Pediatric peripheral IV access algorithm for improving cannulation success

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Determine if the pediatric peripheral vascular access algorithm (PPVAA) led to differences in first-attempt and overall peripheral intravenous (PIV) success, staff attempting PIV access per episode and overall attempts and first PIV attempt success by provider” Hartman et al (2018).

Abstract:

Purpose: Determine if the pediatric peripheral vascular access algorithm (PPVAA) led to differences in first-attempt and overall peripheral intravenous (PIV) success, staff attempting PIV access per episode and overall attempts and first PIV attempt success by provider.

Design/Methods: A two-cohort pre-/post-implementation comparative design involved pediatric nurses and patients. The PPVAA included four components: a patient comfort plan, PIV grading score, nurses’ self-assessed IV access capability and nurse decision to stop-the-line. Two sample t-test or Wilcoxon rank sum test and Pearson’s chi-square test were used to evaluate differences between groups and measures.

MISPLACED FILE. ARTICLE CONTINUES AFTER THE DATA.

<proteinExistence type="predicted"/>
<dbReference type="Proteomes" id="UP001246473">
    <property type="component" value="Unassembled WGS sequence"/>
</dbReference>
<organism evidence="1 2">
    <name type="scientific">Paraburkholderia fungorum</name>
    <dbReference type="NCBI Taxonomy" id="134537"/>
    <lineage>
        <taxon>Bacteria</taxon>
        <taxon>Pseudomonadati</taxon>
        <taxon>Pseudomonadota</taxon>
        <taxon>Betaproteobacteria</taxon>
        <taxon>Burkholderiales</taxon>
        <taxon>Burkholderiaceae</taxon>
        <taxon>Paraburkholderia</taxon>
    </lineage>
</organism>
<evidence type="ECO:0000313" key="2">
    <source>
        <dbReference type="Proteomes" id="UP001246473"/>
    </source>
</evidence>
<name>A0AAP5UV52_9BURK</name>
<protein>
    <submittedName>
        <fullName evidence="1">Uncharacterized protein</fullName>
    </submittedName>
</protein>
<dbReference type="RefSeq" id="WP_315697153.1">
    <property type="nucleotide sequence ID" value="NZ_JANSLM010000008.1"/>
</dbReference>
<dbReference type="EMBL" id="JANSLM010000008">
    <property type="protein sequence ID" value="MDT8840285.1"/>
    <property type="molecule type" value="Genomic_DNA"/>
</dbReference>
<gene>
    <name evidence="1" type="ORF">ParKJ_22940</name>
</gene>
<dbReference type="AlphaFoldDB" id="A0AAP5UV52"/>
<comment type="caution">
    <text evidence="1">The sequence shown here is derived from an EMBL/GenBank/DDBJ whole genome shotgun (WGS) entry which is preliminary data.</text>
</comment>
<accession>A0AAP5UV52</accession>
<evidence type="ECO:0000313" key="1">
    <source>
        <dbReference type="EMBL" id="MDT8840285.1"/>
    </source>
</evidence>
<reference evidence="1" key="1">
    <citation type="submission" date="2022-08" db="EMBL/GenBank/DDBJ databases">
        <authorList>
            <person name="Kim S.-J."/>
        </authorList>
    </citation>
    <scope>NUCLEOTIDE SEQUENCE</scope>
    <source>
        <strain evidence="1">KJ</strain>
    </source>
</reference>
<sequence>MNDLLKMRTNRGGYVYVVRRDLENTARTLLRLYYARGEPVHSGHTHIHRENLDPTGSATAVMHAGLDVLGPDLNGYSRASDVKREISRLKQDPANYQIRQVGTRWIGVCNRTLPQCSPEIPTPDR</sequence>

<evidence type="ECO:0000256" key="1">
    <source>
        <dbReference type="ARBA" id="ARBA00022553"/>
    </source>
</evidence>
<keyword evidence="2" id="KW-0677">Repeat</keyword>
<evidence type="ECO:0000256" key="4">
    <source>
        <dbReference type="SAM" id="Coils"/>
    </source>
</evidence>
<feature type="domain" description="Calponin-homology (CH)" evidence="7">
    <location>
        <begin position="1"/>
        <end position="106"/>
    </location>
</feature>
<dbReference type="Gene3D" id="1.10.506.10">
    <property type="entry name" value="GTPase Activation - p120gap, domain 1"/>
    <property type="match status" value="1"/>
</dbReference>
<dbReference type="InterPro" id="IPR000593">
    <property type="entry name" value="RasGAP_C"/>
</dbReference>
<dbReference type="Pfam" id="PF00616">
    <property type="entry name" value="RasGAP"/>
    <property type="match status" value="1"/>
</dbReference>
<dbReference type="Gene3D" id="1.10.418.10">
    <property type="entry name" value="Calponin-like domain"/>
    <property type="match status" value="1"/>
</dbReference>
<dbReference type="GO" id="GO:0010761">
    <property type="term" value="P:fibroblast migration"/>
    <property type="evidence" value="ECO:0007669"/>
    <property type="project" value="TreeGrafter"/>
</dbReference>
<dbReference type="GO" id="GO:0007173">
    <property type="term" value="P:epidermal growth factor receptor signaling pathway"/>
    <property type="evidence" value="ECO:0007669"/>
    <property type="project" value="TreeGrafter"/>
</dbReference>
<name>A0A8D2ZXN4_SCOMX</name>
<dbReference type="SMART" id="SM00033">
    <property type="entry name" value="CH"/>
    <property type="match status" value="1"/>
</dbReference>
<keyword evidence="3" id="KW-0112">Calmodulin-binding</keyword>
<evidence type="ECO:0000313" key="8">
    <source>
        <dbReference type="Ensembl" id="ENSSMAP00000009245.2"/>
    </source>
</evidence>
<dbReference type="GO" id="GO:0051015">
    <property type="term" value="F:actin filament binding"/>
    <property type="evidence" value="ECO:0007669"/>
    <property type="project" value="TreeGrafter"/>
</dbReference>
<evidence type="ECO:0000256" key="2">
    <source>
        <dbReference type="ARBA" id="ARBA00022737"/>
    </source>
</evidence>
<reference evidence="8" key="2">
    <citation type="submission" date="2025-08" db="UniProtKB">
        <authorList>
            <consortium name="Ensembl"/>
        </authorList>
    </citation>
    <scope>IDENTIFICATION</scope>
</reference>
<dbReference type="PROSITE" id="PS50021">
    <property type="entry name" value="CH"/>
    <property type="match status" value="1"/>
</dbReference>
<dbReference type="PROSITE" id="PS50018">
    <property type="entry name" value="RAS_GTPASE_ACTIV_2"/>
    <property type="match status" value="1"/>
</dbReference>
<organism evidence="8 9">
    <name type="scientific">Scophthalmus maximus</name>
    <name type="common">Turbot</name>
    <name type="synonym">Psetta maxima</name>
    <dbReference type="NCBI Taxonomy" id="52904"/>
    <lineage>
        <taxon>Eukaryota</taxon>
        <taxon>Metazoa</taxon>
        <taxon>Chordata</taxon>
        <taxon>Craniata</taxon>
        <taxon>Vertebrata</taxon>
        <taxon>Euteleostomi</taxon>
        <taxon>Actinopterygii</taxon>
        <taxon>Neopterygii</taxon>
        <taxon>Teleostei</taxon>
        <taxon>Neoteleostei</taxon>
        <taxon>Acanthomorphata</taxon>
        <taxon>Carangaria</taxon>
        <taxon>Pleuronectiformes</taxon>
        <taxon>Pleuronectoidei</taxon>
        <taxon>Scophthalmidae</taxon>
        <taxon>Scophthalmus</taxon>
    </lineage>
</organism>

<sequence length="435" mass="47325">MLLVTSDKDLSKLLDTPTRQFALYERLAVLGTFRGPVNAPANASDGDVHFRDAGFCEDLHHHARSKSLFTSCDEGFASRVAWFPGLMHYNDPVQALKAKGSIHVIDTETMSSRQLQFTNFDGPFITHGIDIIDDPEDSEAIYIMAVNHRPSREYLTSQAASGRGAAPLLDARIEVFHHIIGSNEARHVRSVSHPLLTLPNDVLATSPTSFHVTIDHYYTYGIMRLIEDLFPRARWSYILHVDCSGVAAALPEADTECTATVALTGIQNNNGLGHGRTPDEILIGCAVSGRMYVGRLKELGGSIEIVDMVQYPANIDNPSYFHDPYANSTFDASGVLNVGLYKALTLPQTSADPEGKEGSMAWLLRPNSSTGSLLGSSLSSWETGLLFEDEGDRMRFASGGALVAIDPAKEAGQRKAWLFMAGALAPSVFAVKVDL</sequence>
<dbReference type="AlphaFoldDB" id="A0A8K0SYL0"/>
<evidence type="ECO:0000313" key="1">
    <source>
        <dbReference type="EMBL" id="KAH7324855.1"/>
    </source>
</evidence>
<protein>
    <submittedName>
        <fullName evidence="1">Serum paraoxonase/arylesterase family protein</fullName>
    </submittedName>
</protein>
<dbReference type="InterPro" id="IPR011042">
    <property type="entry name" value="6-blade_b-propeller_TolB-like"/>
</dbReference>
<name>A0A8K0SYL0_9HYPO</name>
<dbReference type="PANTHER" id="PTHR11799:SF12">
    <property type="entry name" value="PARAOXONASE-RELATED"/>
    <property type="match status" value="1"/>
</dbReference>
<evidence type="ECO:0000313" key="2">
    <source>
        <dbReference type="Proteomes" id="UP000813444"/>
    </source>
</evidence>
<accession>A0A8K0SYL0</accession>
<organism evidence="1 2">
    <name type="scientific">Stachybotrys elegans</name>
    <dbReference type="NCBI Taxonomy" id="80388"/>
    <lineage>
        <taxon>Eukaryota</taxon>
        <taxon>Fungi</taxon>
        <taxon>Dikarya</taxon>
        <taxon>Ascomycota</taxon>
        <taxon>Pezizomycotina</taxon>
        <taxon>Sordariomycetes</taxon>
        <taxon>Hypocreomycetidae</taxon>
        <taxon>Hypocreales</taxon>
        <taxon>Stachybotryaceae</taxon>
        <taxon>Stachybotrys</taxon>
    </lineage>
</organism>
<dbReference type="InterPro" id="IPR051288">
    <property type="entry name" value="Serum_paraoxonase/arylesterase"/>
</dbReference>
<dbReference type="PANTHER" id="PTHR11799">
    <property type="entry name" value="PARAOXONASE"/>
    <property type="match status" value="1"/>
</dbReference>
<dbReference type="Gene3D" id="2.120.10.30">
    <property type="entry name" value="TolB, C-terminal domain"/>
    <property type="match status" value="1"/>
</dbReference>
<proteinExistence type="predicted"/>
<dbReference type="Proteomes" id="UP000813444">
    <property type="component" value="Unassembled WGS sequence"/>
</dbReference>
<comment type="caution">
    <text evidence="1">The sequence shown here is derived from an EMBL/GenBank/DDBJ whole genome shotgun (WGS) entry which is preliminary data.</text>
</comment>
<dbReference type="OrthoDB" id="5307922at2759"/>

Results: Healthcare providers (N = 96) attempted 721 PIV insertions (pre-PPVAA, n = 419 and post-PPVAA, n = 302). Of 78 nurse providers, mean (SD) age was 37.4 (11.0) years and 20.0% self-assessed PIV capability as expert. Of children, mean age was 8.3 (7.0) years. Post-PPVAA, first-attempt (p = 0.86) and overall (p = 0.21) success did not change, though fewer staff were needed per episode to initiate PIV; p = 0.017. Overall rate of success after one attempt in the post-PPVAA period compared to pre-PPVAA was reduced (p = 0.002), reflecting greater awareness to stop-the-line. Compared to pre-PPVAA, advanced practice nurses and non-clinician providers were more likely to achieve success on first attempt.

Conclusions: The PPVAA did not increase first-attempt or overall PIV success; however, it decreased overall IV attempts and the number of staff attempting access per episode.

Practice Implications: The multi-component PPVAA provided a guide for nurses during PIV and assisted decision making to stop attempts in difficult cases.



Reference:

Hartman, J.H., Baker, J., Bena, J.F., Morrison, S.L. and Albert, N.M. (2018) Pediatric Vascular Access Peripheral IV Algorithm Success Rate. Journal of Pediatric Nursing. 39, p.1–6.

DOI: https://doi.org/10.1016/j.pedn.2017.12.002

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